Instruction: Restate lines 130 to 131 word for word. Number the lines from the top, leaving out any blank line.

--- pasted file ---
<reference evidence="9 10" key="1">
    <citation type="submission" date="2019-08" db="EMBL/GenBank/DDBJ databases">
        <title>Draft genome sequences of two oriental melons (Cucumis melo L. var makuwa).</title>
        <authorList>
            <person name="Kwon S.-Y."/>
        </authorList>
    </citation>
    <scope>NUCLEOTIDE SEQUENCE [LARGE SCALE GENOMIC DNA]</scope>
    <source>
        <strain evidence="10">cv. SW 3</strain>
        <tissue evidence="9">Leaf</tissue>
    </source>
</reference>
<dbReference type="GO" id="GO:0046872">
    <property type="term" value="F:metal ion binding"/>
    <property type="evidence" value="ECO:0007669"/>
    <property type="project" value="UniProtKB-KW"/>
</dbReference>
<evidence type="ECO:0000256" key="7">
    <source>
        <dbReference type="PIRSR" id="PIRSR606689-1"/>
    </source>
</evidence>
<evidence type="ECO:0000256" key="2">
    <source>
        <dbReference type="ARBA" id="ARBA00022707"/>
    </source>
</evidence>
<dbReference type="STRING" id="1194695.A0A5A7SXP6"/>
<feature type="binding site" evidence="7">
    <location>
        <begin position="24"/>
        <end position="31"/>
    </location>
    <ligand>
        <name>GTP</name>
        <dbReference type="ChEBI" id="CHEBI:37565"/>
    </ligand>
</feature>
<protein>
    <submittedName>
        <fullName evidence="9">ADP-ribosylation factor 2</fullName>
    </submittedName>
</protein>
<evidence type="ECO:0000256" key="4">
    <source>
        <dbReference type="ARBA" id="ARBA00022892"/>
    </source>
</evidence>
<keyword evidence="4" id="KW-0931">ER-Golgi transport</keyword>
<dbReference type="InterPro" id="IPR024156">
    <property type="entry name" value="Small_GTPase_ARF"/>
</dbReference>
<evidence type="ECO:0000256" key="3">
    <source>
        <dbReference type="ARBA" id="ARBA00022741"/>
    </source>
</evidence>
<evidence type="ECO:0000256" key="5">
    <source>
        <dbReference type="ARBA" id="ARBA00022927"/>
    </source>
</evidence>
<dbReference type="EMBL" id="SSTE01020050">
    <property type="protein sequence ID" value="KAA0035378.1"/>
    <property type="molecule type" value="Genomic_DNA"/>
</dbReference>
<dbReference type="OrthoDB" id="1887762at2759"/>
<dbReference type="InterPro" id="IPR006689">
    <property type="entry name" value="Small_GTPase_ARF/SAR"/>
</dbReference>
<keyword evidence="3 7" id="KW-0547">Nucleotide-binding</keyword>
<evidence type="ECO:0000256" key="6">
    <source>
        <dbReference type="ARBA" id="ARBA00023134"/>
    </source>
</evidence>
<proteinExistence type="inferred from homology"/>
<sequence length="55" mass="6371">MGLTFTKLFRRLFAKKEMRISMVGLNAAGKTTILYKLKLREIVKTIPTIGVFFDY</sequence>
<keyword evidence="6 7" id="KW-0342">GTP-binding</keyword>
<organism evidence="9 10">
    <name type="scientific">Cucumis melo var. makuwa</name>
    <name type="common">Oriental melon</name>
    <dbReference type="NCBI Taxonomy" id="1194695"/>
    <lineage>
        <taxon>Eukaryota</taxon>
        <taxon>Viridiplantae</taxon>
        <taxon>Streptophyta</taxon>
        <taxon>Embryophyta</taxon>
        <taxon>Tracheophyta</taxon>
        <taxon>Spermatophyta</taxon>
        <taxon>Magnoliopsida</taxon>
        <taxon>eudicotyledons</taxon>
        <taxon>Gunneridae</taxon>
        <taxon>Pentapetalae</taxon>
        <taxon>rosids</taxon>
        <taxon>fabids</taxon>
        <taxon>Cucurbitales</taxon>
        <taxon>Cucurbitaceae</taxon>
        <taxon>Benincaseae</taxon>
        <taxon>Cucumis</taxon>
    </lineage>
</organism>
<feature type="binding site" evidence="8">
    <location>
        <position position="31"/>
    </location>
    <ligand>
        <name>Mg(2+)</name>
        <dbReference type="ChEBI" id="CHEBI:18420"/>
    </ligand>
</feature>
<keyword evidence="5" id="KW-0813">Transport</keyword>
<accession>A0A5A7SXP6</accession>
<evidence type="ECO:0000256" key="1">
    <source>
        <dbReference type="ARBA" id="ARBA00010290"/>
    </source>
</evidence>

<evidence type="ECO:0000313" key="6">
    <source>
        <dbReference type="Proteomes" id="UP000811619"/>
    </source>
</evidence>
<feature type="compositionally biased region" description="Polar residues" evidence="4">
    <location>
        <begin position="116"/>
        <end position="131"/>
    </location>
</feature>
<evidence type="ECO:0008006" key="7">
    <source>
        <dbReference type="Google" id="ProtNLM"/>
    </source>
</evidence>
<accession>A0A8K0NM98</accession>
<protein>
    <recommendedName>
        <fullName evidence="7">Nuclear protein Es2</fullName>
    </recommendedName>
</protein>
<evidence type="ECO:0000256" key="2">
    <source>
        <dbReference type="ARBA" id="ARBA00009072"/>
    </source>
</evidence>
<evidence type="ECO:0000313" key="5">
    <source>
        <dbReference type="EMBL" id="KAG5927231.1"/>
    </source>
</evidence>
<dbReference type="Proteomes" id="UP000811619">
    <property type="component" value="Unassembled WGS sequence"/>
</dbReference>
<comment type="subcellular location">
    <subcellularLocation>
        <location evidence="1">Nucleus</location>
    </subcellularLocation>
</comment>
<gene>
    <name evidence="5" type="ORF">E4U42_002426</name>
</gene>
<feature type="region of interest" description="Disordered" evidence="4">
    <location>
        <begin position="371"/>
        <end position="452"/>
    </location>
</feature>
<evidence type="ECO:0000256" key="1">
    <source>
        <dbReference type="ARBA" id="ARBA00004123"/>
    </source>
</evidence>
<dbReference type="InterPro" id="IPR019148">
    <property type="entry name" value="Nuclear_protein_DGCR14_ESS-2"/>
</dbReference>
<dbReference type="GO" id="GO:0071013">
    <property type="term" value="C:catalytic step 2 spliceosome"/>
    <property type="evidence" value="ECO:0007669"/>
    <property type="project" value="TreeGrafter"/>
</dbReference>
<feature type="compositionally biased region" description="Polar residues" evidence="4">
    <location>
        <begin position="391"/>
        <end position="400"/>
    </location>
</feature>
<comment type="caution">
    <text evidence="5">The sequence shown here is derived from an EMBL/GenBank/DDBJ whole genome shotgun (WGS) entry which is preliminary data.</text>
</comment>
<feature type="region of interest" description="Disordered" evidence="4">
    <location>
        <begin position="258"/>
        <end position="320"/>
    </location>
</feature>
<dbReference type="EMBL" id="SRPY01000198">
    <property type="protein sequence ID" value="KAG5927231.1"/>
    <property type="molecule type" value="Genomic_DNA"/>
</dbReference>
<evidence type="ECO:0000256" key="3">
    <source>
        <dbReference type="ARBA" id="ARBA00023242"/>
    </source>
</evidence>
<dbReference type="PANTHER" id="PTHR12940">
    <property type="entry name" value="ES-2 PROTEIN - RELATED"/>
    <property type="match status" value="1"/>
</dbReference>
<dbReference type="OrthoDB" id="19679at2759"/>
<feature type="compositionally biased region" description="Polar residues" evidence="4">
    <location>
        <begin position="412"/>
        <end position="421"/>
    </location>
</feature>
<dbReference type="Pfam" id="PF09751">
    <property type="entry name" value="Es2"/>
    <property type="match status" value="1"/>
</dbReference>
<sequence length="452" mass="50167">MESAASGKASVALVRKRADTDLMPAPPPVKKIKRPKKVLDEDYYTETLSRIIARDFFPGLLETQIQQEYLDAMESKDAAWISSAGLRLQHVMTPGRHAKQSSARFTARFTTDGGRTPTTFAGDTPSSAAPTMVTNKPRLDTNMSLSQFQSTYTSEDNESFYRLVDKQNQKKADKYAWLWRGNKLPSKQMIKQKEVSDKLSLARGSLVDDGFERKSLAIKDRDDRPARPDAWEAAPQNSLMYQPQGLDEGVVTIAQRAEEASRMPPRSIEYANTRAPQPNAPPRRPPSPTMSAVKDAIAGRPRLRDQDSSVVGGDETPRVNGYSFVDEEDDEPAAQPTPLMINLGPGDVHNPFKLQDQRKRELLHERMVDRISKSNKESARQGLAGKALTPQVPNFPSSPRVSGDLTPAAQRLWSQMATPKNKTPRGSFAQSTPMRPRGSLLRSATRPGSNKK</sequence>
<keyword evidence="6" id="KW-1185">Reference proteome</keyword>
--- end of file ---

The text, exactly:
</feature>
<evidence type="ECO:0008006" key="7">